Therefore, the lawsuit argues, not only has the label failed to pay Heard and Owens the royalties they are due, it never had to rights to exploit any of the recordings, nor many of the songs, nor to register itself as the owner of some of those works with the Copyright Office.

“At best, [these] documents were ambiguous”, the lawsuit adds. “At worst, they constituted unconscionable contracts of adhesion which would result in decades of revenue streams flowing only to Trax (or other entities formed and operated by Sherman and Cain), with Heard deriving virtually no economic benefit from their exploitation by defendants”.

Both Heard and Owens are now signed to the publishing division of London-based music firm TaP, who are supporting them in pursuing this somewhat late-in-the-day legal action against Trax.

Commenting on that support, TaP Music boss Ben Mawson says that he and his company’s co-founder Ed Millett “have always been passionate about electronic music and signing two pioneers of house music, Larry and Robert, to TaP Music Publishing, is a source of great pride to us”.

“We are delighted to be able to support their claim against Trax Records”, he goes on, “who have behaved abominably over the years to many artists signed to them. We would ask any such affected artists to reach out to us and we will endeavour to support them however we can. Hopefully those in control at Trax now decide to do the right thing, after many years of shocking disregard for their artists”.

Heard himself says of the litigation: “After doing several releases independently, it was so disappointing that my earliest ventures into the music business was with a label in the community that turned out to be dishonest, like with many other artists that we hear about all too often. We are simply seeking justice and fairness. Maybe our efforts will shed light on the many predatory practices that have been in place for a long time in this industry”.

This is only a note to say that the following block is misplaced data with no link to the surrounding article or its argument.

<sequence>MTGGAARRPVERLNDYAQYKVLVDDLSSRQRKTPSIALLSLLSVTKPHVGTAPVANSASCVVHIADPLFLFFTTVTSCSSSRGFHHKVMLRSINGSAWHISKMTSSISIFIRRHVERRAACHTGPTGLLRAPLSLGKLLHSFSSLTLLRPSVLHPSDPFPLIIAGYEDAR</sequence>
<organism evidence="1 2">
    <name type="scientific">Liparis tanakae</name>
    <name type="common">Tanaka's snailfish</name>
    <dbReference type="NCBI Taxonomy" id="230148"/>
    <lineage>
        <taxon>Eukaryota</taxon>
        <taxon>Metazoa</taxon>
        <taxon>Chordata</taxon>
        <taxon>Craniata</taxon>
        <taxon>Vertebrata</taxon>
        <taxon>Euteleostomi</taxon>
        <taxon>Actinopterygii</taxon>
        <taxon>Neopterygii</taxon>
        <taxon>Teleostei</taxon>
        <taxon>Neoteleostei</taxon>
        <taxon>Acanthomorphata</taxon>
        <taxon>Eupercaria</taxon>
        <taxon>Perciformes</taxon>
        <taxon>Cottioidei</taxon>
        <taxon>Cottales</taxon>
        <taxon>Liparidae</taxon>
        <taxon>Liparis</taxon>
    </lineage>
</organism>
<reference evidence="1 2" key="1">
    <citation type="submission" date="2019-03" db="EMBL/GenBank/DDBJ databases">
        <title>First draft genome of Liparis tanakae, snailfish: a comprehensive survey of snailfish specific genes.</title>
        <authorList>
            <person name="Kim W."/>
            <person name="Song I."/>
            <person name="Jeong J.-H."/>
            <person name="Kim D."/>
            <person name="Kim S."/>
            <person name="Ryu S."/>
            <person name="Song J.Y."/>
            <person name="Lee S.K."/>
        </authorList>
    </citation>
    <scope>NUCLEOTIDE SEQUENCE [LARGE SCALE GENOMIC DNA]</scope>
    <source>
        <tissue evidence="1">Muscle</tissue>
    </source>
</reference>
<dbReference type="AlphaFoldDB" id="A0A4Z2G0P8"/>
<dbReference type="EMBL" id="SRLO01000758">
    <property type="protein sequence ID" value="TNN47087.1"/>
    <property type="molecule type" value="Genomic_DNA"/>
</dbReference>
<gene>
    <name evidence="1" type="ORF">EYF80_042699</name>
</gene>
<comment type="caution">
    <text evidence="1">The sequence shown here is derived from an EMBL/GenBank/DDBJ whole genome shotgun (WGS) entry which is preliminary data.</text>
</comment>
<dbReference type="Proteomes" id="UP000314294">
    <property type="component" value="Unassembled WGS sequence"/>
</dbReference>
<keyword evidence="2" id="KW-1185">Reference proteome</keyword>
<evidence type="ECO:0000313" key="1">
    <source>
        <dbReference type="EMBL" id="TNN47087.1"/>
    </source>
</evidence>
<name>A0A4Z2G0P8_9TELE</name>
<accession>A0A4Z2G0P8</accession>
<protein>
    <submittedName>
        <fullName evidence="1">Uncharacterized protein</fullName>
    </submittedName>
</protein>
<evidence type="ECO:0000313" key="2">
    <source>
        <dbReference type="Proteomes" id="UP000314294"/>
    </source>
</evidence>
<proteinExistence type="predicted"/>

The aforementioned Cain is a defendant in the lawsuit. Asked about the litigation by Law360, her legal rep blamed the lost royalties on a Canadian company called Casablanca Trax Inc, which previously had a licensing and distribution deal with Trax Records.

There had been a long-running legal battle between those two companies, Cain’s rep said. His client ultimately won that legal battle, but Casablanca is yet to pay up. “Rachael Cain has been fighting for a long time to get these artists paid”, her lawyer argued. “She just hasn’t received the monies from the parties responsible in order to pay them”.

However, the lawyer leading on Heard and Owens’ litigation dubbed that response “feeble”. Robert Maloni of law firm Meloni & McCaffrey told CMU: “Rachael Cain’s response to the damning allegations of this lawsuit is not unlike her saying the ‘dog ate my homework’. Her feeble excuses just will not fly in the context of a federal litigation where Trax, for the first time in its history, will be forced to face the harsh light of truth. In the end, the facts – and Larry Heard and Robert Owens – will prevail”.